Try being with what is. You can do this anywhere: walking, doing the dishes, taking a shower or meditating. Be an observer of yourself by adopting a curious attitude. It is easier to be with our emotions if we can drop the story that goes along with them (such as, I don’t want to feel this way; I don’t like this feeling) and be with the sensations in the body. The story comes from childhood, which was difficult, but now, those feelings are really just sensations stored in the body that prevent you from being present. If we can be with them we free up the stored emotions and can be in the here and now. Ask, “what is occurring in my body?” Observe the sensations in your body (tension? Butterflies? Nausea? Nothing? Fast heartbeat?). Just let them be there. Let go, don’t resist, allow. Focus your attention on your body. If you find yourself thinking, then observe the thinking. Sometimes it helps to say, “Just stop,” and let what is be there. Usually when the body (not the mind) has fully processed the sensations, an insight will occur. Practice this daily, and it will become easier. It is a skill you are developing—it is a new coping mechanism, a new neural pathway—rather than fighting, you are present with what is. It is much easier to see solutions when we stop resisting and allow the full reality of what is (or was) be present.
If you find being with your feelings difficult, there is probably something to CLEAR.
There are many beliefs developed in childhood that can influence this need to fight to have happiness (see below). It is helpful to clear these beliefs and issues so acceptance becomes easier (see https://www.changeworksinc.com/tryclear.html).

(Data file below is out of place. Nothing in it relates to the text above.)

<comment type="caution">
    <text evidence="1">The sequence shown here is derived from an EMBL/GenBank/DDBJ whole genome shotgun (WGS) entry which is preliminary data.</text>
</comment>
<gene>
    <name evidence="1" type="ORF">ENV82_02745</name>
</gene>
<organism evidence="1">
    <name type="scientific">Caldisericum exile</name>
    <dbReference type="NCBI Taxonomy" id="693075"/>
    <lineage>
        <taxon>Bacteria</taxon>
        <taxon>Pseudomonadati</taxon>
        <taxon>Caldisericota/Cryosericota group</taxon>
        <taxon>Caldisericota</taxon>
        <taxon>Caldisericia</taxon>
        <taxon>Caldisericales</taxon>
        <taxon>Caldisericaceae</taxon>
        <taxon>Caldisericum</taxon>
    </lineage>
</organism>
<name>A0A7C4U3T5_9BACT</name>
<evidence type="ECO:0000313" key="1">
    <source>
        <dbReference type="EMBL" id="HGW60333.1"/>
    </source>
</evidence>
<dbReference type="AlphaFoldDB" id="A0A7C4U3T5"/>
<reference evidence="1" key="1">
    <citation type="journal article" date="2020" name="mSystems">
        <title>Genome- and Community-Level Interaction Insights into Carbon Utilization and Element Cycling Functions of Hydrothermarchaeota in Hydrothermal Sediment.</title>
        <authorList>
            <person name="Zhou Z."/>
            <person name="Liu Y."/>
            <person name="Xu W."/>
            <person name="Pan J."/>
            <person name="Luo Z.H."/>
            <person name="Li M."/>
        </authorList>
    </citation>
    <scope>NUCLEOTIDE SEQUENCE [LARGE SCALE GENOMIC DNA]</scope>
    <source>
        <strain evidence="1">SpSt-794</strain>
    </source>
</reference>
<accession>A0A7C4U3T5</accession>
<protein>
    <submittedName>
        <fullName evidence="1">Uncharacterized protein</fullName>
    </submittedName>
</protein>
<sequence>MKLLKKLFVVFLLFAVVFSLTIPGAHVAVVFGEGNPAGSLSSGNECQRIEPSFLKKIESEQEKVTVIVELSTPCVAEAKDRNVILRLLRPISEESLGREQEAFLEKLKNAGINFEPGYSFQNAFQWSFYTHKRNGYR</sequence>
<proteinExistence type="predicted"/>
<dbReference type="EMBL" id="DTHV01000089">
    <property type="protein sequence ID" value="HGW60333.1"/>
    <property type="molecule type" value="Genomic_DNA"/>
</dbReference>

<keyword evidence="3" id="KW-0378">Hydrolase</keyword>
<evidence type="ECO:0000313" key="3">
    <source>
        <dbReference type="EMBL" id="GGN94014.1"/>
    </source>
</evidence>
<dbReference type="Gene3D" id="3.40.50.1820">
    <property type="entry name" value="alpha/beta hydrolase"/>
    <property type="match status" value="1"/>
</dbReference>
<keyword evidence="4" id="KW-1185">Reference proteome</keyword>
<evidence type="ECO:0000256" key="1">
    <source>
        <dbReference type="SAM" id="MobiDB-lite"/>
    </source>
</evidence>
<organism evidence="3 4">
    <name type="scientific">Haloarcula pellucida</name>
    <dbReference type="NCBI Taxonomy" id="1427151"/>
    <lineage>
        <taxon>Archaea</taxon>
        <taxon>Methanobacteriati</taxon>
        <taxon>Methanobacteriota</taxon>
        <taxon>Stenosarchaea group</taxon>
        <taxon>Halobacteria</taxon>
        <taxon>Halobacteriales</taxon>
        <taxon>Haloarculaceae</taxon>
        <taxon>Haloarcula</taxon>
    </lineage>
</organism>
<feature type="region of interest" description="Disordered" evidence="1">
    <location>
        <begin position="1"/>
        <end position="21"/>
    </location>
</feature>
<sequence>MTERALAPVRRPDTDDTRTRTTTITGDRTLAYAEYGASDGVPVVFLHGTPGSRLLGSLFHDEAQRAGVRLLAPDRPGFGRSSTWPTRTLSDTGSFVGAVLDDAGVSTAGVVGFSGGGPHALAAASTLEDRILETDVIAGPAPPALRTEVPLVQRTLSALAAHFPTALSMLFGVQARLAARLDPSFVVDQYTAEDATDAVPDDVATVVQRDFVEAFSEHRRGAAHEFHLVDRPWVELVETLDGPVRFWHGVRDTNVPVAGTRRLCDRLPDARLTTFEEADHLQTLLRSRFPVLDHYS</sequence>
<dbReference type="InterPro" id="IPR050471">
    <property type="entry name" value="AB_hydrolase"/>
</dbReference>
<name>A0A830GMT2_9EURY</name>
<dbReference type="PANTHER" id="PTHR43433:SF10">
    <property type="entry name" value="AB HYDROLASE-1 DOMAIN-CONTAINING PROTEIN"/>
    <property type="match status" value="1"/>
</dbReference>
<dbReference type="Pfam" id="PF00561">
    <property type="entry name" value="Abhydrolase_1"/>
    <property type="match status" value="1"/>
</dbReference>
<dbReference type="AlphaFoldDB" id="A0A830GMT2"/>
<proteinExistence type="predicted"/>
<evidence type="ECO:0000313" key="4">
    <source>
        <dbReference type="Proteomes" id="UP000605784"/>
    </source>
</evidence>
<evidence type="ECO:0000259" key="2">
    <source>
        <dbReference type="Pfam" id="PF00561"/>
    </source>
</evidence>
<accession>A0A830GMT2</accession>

Accepting Reality blocking beliefs
- I can’t accept reality.
- I can’t handle reality.
- I refuse to accept life as it is.
- I want life to be different than it is.
- The pain will kill me or I will kill myself so I don’t have to feel the pain.
- I was destroyed.
- I am small and can’t handle what is happening.
- The pain is bigger than me.
- If I’m vulnerable I’ll be annihilated.
- The pain will destroy me.
- I can’t handle the feelings; I don’t want the feelings.
- If I get their love (attention, affection, etc) then I’ll feel better.
- I’ll do anything to get rid of the pain.
- I can’t cope with life’s difficulties.
- It’s too much.
- I need to make something happen; accepting reality is not going to make anything happen.
- There’s a happy ending in the future if I can just find the right thing to do/the right person to be with.
- Nothing will change if I accept what is (and I can’t stand the way things are).
- Something is wrong if I’m not happy.
- I need to make it different.